3. Steve, we narrowed it down to the culprit! The wires that are coming from the thermostat to the contact, were chewed to all get out. I pulled back the blue flex-hose that was protecting the thermostat wires from the condenser to the house, and found the wires and been chewed up by what appeared to look like a weed-eater. Wires were rusted, taped in about 7 different places, muddy and wet, green colored exposed wires etc. just NASTY looking and came apart with one gentle tug to get it out of the house wall a little bit. Surprised they hadn’t shorted out or burned anything up, or down. Bought new wire and air return filter for $15, ran it, connected it all up, and WALLAH! Thank you Steve for all you do and for all of the help!!

    1. Fantastic! Glad to hear that you found and fixed the problem with little expense! I appreciate your kind words and letting us know what the problem was! God bless you and your family today and always! Steve

  4. my condenser unit isn’t running. The inside unit is blowing air. I check outside at the contactor and it is in the disengaged position (closed circuit). I can manually turn the unit on if the bridge/switch is held down, but it shuts off as soon as i let up. I have 220 voltage on one side coming in, but none coming out unless I hold that bridge down. Could this be a high or low pressure sending unit and can I as a home owner do it myself? I dont make much money so I try to pinch everywhere I can. If I have to call someone out I can, but I try not to. Thank you for your reply and help!

    1. Hi Jerry! I would suggest checking to see if you are getting 24 to 28 volts AC to your contactor coil. If you are not getting the 24 volts to the coil then we cover this problem on the following page: https://arnoldservice.com/problem-my-air-conditioners-contactor-will-not-engage-i-am-not-getting-24-volts-to-the-contactor-to-make-it-engage-what-could-be-the-problem/ If you are getting 24 volts to the contactor coil and it isn’t engaging then you have a contactor problem and you need a new contactor. We sell many different contactors on the following page: https://arnoldservice.com/product-category/air-conditioner-parts/ac-contactors-heat-pump-contactors/ Yes, this could very well be a low pressure (low refrigerant) switch that is cutting the unit off for protection. I hope you can easily find and fix the problem. Steve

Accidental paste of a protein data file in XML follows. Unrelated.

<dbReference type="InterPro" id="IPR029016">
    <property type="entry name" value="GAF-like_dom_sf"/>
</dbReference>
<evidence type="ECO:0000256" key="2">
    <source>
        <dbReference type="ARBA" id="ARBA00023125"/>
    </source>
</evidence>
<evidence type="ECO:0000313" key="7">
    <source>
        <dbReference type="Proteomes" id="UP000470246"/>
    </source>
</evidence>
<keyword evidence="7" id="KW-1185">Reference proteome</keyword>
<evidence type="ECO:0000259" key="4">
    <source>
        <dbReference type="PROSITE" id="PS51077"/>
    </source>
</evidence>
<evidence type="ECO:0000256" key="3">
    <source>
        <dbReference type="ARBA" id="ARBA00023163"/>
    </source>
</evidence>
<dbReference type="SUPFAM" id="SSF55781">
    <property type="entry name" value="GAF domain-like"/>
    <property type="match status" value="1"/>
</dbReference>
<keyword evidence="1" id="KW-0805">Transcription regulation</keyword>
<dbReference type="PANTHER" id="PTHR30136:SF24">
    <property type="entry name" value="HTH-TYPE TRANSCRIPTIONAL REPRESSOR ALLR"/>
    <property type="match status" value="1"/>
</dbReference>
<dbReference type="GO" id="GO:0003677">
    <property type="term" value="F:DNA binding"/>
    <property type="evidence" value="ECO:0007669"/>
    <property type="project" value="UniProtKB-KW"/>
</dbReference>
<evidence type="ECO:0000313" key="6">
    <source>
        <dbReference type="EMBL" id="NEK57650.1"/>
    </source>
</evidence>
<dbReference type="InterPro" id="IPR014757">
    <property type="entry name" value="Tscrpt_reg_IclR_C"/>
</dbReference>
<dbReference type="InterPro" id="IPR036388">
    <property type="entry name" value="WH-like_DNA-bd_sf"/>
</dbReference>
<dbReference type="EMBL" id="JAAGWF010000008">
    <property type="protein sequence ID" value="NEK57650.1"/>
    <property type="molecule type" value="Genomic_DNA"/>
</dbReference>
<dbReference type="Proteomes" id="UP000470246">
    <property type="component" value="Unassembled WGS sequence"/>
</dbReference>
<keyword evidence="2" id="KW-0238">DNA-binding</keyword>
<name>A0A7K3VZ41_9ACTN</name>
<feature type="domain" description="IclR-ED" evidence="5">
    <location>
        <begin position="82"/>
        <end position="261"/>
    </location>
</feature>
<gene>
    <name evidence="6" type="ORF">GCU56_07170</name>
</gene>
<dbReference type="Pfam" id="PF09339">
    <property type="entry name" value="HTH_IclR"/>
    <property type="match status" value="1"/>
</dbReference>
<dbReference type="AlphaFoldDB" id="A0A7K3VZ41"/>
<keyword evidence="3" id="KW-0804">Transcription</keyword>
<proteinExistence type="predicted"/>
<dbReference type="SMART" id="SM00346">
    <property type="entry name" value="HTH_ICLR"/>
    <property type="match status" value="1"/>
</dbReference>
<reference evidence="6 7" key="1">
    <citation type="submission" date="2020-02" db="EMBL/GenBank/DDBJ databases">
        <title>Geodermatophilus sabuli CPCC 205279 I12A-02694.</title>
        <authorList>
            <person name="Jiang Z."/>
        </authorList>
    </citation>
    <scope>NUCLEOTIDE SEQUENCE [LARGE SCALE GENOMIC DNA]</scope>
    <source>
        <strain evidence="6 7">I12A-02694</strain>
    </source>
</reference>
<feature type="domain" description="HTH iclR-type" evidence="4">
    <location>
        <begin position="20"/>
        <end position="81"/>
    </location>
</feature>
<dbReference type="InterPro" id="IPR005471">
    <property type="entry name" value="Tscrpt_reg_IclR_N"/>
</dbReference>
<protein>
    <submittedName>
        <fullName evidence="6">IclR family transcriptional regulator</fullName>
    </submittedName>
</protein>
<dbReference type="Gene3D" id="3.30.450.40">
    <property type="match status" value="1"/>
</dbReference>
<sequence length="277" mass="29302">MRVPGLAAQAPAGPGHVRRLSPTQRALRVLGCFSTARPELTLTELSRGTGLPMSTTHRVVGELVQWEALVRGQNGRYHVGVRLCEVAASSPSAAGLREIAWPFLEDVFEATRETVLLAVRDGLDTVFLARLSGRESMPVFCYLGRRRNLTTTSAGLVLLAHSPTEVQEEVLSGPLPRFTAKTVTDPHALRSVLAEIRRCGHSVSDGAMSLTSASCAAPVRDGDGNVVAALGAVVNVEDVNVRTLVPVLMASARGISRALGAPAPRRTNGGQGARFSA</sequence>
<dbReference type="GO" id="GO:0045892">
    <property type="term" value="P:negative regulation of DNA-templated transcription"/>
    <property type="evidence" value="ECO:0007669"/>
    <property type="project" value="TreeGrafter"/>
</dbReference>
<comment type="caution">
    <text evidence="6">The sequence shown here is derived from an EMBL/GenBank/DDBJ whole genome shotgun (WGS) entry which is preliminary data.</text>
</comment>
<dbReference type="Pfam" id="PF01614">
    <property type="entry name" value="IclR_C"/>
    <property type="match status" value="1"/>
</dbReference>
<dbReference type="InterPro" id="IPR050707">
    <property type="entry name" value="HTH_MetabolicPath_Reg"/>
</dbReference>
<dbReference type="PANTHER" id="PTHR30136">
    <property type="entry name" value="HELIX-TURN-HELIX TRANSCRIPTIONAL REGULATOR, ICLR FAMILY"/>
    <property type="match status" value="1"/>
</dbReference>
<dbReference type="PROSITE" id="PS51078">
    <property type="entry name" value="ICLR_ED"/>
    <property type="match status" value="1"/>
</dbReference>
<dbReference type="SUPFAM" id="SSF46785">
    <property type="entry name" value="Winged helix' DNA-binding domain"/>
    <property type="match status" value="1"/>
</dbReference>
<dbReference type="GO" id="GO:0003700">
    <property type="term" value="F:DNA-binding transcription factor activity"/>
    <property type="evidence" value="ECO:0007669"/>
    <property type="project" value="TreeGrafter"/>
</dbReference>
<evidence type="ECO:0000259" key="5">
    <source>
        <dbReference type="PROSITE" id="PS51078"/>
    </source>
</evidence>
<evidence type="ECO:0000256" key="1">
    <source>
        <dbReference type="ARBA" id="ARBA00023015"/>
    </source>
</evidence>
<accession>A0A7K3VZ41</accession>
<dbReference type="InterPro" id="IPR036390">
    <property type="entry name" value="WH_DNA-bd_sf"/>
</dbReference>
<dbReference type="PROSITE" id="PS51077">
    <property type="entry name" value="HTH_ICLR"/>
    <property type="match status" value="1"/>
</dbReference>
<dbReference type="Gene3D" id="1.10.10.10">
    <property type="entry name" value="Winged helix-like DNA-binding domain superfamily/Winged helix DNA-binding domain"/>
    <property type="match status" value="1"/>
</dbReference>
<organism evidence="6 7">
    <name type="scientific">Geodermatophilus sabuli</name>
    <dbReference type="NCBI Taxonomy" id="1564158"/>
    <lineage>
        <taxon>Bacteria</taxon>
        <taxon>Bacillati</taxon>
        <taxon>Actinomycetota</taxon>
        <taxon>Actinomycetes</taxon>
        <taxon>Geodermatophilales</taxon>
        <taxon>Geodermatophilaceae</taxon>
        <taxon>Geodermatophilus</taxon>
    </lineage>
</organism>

1. Thank you Steve! Now…how to check that darn 24V. lol. I know (i suppose) I have 248 coming in from the power source(condensers own small breaker box which is mounted to the house directly beside the condenser) to the conductor switch, but Im not sure which of the remaining 6 prongs to check for the other side of the contactor 🙁 2 prongs seperate the bridge, or the place where contact opens the circuit. The other 4 remaining prongs are at the oposite end of the 220 side. I wish I could upload a picture of what Im looking at for you guys. I’m so ignorant with HVACs. I know its 248 “coming in” because there are three wires, white, black, and a gnd. I turn my multi-meter to ac, A~, and V and the leads on the white and common/black wire and it spits out 248+-. I move to the top of the contactor and I have 4 wires with 4 prongs, all but right up against each other. Thank you again so much for your help, Steve!

      2. Hi Jerry. Please see the video that we have on the following page: https://arnoldservice.com/problem-my-air-conditioners-contactor-will-not-engage-i-am-not-getting-24-volts-to-the-contactor-to-make-it-engage-what-could-be-the-problem/ It shows how to test the contactor coil to make sure it is getting voltage. I hope you can get the problem fixed soon. Steve